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Posts posted by filmmusic

  1. Thanks for your reply Ludwig.

    Well, the thing is that I have Roman numerals in all the examples in my dissertation  (there are around 340 examples), and I can't change it just for one example.

    I want to keep a continuity.


    I have mentioned in one instance that I will use invertion numerals only when needed. So, maybe I shouldn't use it here?

    I've also thought that it should really be 12 on top.. I'll see what I can do.

    Maybe I should use one of the later not inverted chords from that song in my example..hehe

    It's really used for the phrygian aspect of it.

  2. 12 minutes ago, Ludwig said:


    Could you post the next bar, even if it's in a different phrase? It's hard to analyze harmony without the full context (as Disco Stu's example from that Piston quartet that turned out to be, fooling us all since it was actually quartal).

    It's difficult now, because I haven't written it in Sibelius.

    The next 2 bars, is a plagal candence. i - iv - i.

    it's from the Look Down Lord song, by John Williams.


    edit: the chord in question is at 0.19-20:


  3. 2 minutes ago, Naïve Old Fart said:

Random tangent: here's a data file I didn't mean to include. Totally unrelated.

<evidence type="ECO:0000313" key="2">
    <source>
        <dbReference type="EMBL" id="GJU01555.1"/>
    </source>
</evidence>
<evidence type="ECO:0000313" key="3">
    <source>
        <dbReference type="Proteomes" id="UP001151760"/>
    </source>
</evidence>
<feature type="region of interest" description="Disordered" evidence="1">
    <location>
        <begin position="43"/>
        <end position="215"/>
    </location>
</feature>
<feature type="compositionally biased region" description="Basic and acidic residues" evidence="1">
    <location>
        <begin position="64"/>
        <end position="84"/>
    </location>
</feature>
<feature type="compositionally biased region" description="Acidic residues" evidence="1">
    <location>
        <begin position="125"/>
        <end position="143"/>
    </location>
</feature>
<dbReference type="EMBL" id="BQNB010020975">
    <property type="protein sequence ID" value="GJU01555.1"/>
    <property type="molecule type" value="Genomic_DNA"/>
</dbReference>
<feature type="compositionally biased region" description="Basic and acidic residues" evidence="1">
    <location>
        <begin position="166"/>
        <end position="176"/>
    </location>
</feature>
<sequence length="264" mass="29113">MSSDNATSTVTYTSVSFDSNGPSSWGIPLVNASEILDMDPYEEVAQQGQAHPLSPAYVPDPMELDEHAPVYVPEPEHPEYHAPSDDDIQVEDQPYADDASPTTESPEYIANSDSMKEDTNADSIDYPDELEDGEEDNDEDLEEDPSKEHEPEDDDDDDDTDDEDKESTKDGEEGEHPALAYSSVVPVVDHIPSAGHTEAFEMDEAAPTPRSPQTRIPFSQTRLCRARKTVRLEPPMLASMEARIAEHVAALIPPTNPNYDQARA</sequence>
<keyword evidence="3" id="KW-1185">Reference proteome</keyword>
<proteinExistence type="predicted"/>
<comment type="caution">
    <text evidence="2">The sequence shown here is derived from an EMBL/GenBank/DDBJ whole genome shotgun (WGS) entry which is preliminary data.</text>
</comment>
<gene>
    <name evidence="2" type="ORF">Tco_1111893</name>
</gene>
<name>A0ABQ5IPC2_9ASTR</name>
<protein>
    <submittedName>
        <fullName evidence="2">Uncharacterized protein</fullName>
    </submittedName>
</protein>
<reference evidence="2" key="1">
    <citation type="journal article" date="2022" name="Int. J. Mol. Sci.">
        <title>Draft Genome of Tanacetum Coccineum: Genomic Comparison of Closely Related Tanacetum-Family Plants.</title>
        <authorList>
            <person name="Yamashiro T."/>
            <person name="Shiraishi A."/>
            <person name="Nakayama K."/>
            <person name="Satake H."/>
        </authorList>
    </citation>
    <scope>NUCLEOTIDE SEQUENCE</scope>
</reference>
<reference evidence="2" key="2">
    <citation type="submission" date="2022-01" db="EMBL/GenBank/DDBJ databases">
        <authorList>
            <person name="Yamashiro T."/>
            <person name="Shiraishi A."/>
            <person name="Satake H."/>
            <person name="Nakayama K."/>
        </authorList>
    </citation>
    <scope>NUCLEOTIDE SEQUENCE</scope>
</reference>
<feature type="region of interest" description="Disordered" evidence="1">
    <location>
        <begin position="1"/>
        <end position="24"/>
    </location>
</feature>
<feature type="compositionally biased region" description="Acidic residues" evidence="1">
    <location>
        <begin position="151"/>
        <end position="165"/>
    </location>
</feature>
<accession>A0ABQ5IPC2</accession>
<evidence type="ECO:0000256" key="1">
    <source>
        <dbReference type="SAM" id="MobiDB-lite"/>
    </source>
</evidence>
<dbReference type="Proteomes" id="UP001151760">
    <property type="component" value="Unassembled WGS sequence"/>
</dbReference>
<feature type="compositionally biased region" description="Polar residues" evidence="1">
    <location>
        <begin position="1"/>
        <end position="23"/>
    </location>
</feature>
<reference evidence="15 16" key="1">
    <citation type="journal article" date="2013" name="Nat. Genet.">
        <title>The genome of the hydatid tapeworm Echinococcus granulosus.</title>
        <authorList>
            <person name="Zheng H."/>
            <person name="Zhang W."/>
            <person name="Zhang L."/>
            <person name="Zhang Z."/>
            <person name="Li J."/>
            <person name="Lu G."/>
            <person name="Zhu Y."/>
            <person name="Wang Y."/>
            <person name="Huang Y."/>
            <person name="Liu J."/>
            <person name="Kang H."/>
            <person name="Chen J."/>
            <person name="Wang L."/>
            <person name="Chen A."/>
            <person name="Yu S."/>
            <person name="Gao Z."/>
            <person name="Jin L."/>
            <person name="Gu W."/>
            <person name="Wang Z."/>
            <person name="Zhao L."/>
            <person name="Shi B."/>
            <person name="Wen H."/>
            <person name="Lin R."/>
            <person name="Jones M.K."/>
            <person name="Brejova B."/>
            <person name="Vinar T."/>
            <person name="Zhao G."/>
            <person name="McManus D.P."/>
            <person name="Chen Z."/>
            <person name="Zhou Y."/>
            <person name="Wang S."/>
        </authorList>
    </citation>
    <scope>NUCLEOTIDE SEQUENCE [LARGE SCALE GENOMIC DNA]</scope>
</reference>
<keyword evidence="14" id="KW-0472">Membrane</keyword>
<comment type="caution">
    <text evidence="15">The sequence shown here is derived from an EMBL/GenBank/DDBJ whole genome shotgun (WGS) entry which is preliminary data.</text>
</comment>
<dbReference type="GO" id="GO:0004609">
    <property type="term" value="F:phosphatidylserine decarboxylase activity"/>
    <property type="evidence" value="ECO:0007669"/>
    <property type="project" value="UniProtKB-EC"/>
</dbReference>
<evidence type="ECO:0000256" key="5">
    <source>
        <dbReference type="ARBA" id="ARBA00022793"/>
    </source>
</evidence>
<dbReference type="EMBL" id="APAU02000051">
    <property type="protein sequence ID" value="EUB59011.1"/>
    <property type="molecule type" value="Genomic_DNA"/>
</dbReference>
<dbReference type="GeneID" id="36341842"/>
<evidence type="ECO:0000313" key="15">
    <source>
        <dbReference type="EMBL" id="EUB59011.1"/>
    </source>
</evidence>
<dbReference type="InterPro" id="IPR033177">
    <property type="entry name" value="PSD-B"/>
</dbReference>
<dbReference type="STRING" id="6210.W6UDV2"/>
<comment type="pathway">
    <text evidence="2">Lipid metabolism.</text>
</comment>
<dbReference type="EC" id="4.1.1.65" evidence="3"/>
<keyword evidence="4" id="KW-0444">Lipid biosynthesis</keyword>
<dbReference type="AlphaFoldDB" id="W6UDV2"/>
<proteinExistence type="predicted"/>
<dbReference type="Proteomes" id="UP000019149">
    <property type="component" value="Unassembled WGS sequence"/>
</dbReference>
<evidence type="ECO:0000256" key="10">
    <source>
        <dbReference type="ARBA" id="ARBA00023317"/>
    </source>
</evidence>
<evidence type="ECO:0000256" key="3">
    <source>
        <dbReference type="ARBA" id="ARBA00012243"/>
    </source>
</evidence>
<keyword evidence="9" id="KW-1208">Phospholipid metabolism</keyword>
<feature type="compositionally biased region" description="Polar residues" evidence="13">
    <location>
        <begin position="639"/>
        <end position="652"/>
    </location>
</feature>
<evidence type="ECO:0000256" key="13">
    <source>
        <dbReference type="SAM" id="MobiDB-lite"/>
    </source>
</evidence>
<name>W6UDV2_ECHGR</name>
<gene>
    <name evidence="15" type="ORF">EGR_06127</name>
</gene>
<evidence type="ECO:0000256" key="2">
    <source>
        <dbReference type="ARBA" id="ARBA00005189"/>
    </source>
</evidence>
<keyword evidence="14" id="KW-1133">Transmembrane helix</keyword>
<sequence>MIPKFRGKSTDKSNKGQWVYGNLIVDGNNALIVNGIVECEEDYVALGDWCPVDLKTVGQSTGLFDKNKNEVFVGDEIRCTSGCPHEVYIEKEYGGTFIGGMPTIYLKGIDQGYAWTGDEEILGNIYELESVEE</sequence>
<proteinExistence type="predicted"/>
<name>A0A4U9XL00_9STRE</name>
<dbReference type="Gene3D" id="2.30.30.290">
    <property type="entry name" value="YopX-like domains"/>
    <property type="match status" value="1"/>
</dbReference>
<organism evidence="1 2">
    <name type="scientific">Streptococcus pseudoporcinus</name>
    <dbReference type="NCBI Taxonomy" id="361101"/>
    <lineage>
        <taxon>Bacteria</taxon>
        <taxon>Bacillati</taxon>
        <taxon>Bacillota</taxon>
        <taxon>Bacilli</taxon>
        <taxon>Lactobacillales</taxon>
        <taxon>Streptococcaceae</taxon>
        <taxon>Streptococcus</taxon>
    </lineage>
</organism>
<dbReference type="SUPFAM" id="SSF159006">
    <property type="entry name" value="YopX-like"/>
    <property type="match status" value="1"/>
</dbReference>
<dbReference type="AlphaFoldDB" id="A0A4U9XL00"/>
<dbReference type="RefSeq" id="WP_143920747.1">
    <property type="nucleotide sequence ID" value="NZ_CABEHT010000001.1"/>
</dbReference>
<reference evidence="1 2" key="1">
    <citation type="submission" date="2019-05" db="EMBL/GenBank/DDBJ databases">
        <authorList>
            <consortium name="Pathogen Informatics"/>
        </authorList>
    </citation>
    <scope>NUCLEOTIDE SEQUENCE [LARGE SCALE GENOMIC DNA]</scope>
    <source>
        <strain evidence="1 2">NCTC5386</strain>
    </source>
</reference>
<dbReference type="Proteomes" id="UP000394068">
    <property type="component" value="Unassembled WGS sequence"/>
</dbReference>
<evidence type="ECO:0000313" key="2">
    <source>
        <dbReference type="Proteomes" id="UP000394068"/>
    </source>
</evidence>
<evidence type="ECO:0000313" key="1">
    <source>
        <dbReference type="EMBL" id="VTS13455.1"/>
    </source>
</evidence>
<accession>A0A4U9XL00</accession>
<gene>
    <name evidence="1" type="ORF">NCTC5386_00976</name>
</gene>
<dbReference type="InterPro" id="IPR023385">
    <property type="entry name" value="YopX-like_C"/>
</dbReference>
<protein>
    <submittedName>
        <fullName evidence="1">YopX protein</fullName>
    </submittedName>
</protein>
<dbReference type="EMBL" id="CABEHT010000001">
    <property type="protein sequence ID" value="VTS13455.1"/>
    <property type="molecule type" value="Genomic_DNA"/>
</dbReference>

Here's a question:

    I've been watching bits and pieces, on this "interweb" thingy (it really is good, you should try it, sometime), about Blu vs. 4K Blu. That's all very well, but...without the supervision of either the director, or the cinematographer - or, preferably both -  how do we know which version is closest to what was originally intended?

    What has resolution got to do with the filmmakers' intentions?

  4. 34 minutes ago, Falstaft said:

    That statement you've linked to is quite exceptional, the only "extended" iteration of the Tintin main motif in the score,

    Well, there is an alternate main title music (not available in recording), that uses the exact same iteration of Tintin's theme as soon as the title appears, so I used this as the "original pure theme". of which we hear snippets here and there in the film.

    This "heroic" version (it states "heroically" in the sheets in both instances) sounds like having a too clear profile to be a metamorphosis of a main motif. At least to me.

  5. 22 minutes ago, Thor said:

    I love how many of you group 1959-1975 as simply his "early years". That period has SO many different aspects and sub periods and evolutions; perhaps more than any other in his musical life.

    There is an interesting 1991 John Caps article ("John Williams: Scoring the Central line") that divides Williams' periods as follows:

    a) his jazz and comedy apprentiship beginning with Checkmate (1959) and ending with A Guide for the Married man (1967)

    b) apparent transition into serious scoring with the Reivers (1969) culminating in Jaws (1975)

    c) unprecedent reign as the most successful film composer in history from Star Wars (1977) to E.T. (1982)

    d) his gradual mellowing in later 1980s into a refined romanticism which was sentimental in Accidental Tourist (1988), peaceful and tempo-less like New Age dream in Always (1989), pianistic and ceremonial in Presumed Innocent (1990).

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